Death Penalty: Theories of Punishment

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The main difference between forward-looking and backward-looking theories of punishment is that they consider different aspects of applying punishment to be the most productive. Forward-looking theories’ main point is to encourage good results out of the punishment. Backward-looking ones “seek a punishment “proportional to” or “fitting” the crime” (Rodgers). Hence, they project the efficiency of punishing on the future and the past respectively.

According to utilitarianism the main thing that has to be considered within any decision making is the future extent of happiness. Thus, this ideology resembles the core ideas of the forward-looking theories of punishment. However, a distinguished difference of utilitarianism is that everyone’s happiness has to be taken into account, which includes criminals’ happiness as well.

Another important aspect related to the death penalty debate is autonomy, which implies people’s responsibility for their own thoughts and actions. The importance of respecting one’s autonomy consists of the necessity to not interfere in the process of their decision making. This way, people act out of their own desires and unique perspectives, which are mostly not influenced by anything specific to a major extent.

If a criminal had no autonomy while committing a crime, it would not be fair to punish them. However, it would make sense to punish someone more strictly if they committed a crime intentionally. Main reason for the punishment is to discourage the intention to hurt others. Therefore, punishing someone who committed a crime by accident would not be effective, as this person did not have bad intentions in the first place.

Decision on death penalty might be clearer within John Rawls’ theory. Rawls suggests that people should put themselves in the position of ignoring any personal traits that they possess, such as their social class, religion and gender. Hence, they are able to reduce the influence of personal biases on their judgment.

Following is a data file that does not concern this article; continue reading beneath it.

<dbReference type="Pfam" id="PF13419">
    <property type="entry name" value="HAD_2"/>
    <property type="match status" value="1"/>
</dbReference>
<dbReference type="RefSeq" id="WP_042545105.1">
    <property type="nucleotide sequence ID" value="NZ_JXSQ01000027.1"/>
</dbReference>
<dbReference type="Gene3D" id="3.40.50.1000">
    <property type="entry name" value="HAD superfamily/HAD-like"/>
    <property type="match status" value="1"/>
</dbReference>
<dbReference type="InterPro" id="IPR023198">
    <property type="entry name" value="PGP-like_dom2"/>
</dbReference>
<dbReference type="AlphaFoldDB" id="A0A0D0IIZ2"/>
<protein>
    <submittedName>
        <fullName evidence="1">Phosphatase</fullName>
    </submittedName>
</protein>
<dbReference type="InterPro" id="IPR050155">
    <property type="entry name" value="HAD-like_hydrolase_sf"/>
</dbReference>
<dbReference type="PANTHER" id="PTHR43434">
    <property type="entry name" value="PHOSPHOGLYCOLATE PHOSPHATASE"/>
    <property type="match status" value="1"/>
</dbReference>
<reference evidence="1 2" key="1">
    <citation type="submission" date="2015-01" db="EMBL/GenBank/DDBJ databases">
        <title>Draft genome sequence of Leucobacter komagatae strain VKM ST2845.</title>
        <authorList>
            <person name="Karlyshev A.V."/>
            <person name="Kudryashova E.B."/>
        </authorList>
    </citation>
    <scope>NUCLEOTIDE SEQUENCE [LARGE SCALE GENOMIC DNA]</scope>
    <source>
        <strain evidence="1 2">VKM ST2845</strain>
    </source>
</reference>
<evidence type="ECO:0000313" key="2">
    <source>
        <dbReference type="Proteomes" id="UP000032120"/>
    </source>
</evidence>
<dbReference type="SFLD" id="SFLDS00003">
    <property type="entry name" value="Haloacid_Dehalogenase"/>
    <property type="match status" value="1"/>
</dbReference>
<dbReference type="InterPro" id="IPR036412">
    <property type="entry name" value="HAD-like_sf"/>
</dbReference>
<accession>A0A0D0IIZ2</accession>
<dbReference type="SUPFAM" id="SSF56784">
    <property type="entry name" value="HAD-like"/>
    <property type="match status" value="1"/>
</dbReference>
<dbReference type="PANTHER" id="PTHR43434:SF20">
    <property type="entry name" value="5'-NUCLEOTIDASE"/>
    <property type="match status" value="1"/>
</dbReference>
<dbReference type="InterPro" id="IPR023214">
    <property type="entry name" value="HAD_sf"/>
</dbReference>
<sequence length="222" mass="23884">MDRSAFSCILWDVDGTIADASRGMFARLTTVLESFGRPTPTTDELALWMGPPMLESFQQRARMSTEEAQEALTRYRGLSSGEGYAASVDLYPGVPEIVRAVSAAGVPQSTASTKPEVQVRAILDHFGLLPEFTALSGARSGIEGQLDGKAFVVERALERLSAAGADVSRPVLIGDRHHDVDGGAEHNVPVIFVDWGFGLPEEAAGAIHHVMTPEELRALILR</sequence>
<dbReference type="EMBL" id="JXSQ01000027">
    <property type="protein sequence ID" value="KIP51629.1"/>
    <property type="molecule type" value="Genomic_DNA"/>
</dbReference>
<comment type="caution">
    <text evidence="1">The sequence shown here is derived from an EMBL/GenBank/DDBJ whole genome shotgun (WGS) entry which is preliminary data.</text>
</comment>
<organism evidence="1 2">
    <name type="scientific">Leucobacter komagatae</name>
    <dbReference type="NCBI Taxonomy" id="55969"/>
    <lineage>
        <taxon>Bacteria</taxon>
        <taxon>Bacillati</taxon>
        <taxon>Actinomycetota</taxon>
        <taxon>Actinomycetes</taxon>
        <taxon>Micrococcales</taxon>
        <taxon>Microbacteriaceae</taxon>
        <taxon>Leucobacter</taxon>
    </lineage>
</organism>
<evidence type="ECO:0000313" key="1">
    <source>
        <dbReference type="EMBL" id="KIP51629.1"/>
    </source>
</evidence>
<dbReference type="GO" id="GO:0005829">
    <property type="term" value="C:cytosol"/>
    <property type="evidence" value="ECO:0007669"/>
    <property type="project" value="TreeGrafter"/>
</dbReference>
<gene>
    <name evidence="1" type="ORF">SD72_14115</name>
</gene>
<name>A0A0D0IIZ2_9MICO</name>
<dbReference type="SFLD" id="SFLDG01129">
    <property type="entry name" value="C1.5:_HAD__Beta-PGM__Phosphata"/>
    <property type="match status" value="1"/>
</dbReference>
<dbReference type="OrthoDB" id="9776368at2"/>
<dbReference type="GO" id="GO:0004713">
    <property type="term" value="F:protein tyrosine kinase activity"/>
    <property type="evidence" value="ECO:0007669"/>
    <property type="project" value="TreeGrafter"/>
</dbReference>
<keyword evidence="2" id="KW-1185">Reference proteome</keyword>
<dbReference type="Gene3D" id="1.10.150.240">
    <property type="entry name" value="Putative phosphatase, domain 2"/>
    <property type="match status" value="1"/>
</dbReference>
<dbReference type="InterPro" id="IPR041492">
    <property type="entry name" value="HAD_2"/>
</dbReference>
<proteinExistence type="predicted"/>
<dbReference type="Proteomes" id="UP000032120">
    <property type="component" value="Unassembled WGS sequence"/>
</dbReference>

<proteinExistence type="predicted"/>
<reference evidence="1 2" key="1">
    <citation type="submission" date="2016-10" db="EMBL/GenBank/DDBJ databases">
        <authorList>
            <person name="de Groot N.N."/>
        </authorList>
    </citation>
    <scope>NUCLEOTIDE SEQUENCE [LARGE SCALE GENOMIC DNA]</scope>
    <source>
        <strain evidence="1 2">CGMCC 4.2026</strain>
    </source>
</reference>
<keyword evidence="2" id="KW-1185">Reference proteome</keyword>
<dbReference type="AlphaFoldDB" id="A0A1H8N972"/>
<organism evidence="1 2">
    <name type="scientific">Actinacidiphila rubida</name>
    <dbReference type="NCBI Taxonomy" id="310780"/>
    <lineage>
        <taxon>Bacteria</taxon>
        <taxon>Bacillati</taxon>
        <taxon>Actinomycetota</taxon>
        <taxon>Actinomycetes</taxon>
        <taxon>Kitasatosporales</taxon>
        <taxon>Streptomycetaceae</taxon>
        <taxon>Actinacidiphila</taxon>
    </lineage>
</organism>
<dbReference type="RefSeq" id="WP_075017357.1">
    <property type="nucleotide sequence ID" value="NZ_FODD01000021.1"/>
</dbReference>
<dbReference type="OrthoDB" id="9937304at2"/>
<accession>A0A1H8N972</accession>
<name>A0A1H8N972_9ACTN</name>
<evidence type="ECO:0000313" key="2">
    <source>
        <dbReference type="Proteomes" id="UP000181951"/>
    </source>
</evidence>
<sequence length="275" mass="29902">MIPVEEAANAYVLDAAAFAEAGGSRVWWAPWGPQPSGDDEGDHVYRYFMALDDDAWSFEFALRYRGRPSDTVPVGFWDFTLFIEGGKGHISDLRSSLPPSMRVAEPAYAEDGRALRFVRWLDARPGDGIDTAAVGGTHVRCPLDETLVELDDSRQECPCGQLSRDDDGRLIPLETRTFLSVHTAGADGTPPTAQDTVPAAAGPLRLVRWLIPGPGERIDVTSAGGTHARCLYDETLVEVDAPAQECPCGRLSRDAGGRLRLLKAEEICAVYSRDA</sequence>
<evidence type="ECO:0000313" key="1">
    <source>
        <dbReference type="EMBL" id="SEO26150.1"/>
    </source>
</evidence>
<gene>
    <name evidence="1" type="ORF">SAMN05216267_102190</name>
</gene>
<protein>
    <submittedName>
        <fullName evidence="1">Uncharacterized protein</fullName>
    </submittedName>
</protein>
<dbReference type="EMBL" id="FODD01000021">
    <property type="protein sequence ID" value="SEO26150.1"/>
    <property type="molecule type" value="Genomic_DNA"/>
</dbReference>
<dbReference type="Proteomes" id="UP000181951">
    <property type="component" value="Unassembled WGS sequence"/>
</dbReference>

Once behind this “veil of ignorance”, people will be focusing more on the seriousness of the crime itself. This method of judgment strongly connects to the ideology of the backward-looking theories of punishment, as the main factor which determines the punishment is the severity of the crime. Hence, if the crime was extremely brutal, the criminal’s chances to be executed increase significantly.

The efficiency of death penalty can be clearly noticed. Although the method seems radical, it does have its own benefits comparing to punishing criminals more lightly. Thus, the execution can be absolutely justified if the committed crime was especially brutal.

The main reason for using death penalty is the potential level of safety. In the case someone’s crime has high chances of repeating, execution of this criminal would assure the further safety and prevent a possible relapse (Yost). Like this, death penalty is a guaranteed method of reducing the potential danger.

However, the application of death penalty is easy to object. Many people believe that no one has a right to decide on another person’s life. Moreover, the existence of a possibility of a criminal’s relapse does not guarantee that they are going to keep committing crimes.

Nonetheless, death penalty is efficient because it can abolish any hypothetical danger. Execution will dissolve the doubts and worries about whether or not a criminal would pose any threat to people around them. This way, society’s overall happiness would be noticeably increased.

One of the most shocking cases of death penalties occurred in the U.S, when the government decided to execute Lisa Montgomery. A lot of people objected this decision due to the backstory of a woman, her problems with mental health and repeatedly occurring abuse throughout her life (Fuchs). Thus, opinions on whether or not she should be executed vary even until the present moment.

The crime was resulted from the woman’s issues with mental illness. Moreover, when she was trying to seek help related to the abuse the authorities refused to collaborate (Pinhey). Mental illness can be perceived as a barrier to someone’s clear autonomy, as their judgment is not rational because of it. Therefore, although death penalties can be efficient, it is important to consider all of the factors which influenced the criminal in order to make a most productive decision.

Works Cited

Fuchs, Hailey. “U.S. Executes Lisa Montgomery for 2004 Murder.” 2021.

Pinhey, Laura. “Punch After Punch, Rape After Rape, a Murderer Was Made.” 2020.

Rodgers, Travis J. ”Theories of Punishment.” 2019.

Yost, Benjamin S. “The Death Penalty.” 2019.

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1. DemoEssays. "Death Penalty: Theories of Punishment." March 9, 2023.


DemoEssays. "Death Penalty: Theories of Punishment." March 9, 2023.